Something happened to this woman and the culture of that day gives us some clues. When a wealthy person would host a dinner, they allowed the poor people in the community to go through the back door, into the kitchen area and take leftovers home. That was their part of a gesture of philanthropy. This woman, however, found out that Jesus was dining at Simon the Pharisee’s home, and she wanted to convey that something had happened to her on some earlier occasion, dealing with Jesus. She must have been at one of his crusades or in an audience when He was preaching.

Now, put yourself in her shoes.

This woman is sin-stained and has a bad reputation for living a disgraceful life in her community. She gets this alabaster bottle of perfume, gets into the house and sneaks her way through the different rooms. She finds Jesus dining with Simon the Pharisee, and all the other men around. Then she starts to pour the perfume on Jesus’ feet.

All eyes are on her.

As she pours out this perfume as a symbol of love for Jesus, she does something Jewish women did not do in public. She pulls her hair out of the rolled-up coiled bun. More context: Jewish women never let their hair hang loose in public because it was an act of shame. Subsequently, her tears began to wet the feet of Jesus. She couldn’t ask for a cloth or a towel, so she used her hair to start to dry Jesus’ feet.

Because her tears had wet his feet, that tells me that something must have happened in this woman’s heart at a previous encounter with Jesus. Maybe she was in a crowd and heard Jesus preaching about this new life and how God can forgive you of sin when you come to accept Christ as savior. And then, perhaps she asked, “Can God forgive someone like me?”

Her life starts to roll around in her mind. The years that she’s been morally bankrupt, the years that she wasted, and, somehow, she gets to the place where she says to herself:

“I have nothing to lose. I’m deeply sorry for what I’ve done. I repent of my sins, which means I turn away from them and turn to God.”

And that day everything changed. Everything shifted.

Nothing was the same.

I want you to know that you can be changed. God is in the business of saving lives. Jesus saved this woman. And so she wanted to come that day to the Pharisee’s home and deal with the issue of fear, embarrassment and the sense of shame.

But she had to tell Jesus,

“I’m sorry for how I’ve lived. Thank you for saving my life.”

Are you sorry for your sins?

One of the most challenging things I deal with is helping self-righteous people find salvation because they think they’re good enough. Let me ask you another question.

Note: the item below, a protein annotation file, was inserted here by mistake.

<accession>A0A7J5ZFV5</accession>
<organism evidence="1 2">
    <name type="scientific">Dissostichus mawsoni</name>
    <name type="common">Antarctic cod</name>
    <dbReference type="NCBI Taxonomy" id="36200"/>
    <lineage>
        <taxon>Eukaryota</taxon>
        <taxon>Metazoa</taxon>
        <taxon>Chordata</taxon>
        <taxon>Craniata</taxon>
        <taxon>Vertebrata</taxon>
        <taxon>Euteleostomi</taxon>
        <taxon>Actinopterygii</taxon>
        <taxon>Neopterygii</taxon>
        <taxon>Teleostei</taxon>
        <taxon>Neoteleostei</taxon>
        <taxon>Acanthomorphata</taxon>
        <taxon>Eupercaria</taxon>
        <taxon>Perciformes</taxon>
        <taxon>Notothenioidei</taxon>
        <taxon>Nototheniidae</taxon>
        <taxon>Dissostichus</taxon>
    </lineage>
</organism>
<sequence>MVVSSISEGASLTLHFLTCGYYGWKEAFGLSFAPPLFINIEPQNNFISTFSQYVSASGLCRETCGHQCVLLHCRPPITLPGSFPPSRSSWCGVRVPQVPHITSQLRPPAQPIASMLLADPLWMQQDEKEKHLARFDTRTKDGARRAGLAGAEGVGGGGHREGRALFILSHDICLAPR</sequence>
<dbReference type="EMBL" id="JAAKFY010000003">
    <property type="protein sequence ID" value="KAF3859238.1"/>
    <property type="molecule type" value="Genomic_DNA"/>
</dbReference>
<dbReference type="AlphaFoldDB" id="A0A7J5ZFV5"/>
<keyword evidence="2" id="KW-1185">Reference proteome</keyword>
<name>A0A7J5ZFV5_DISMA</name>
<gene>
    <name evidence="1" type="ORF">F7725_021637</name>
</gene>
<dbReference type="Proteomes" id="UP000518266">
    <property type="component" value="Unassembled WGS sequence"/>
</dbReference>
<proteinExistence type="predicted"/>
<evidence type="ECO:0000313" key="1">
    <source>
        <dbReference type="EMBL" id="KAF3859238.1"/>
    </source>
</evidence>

Does self-righteousness bind you? You may wonder, “What do you mean bound by self-righteousness?”

Do you compare yourself with others and let that become the basis of feeling that you’re safe and secure? If you do, congratulations, you’re self-righteous. I want you to see God saves self-righteous people just as He does those who are blatantly sinful.

Now it’s your move.

What are you going to do?

As she’s returning home, the unnamed woman, this fragrance follows her. It wasn’t the alabaster scent that got on Jesus. The scent that was all over her was a scent of forgiveness.

Jesus made her new.

Jesus made her clean.

Paul speaks to it in 2 Corinthians 2:15. He says, “For we are to God the pleasing aroma of Christ among those who are being saved and those who are perishing. To the one we are an aroma that brings death; to the other, an aroma that brings life.”

If I got close to you and I took a whiff, would I smell new life? I’m not being silly, I assure you.

Something happened to that woman that was real.

She made a move, and that’s what I’m asking you to do.

The move is simply this:

Come to Jesus, admit your sin, and receive His pardon.

It’s just two simple things.
You come to Jesus and admit your sin.
You receive his pardon.

What are you going to do?

It’s your move.

Will you accept God’s pardon that He extends to you in the person of Jesus?

Like this woman did and so many millions of people around the globe, they’ve accepted Christ as Savior.

Will you make this move, or will you glibly say, “I’m good, I’ll pass on that”?

If you don’t make the move, you’re saying—in essence—like Simon the Pharisee in his self-righteousness, “I’m good.”

Jesus told him, to put it plainly, “No, you are not in a good place. You may be better off morally, but you are still not in a place of safety with God because the wages of sin is death.”

But the gift from God is eternal life.

I want to give you this awesome opportunity to make the move and say to God:

“I’m sorry for how I’ve lived. I’m sorry for the way I’ve been, and I’m sorry for my choices. I want to get things right today, right now, right here.”

May I pray with you about coming to Jesus, saying you’re sorry and receiving his forgiveness?

Repeat after me these words:

Heavenly Father, I’ve tried to live my life in the best possible way, but I’ve gotten it wrong so many times, and on so many levels.

I need you to come into my heart.

Lord Jesus, wash away my sins and change me. Help me serve you every day of my life, starting right now in Christ’s name.


Welcome to God’s family!

If you prayed that prayer, click HERE and let me know so I can help you take your next steps in this new life in Christ.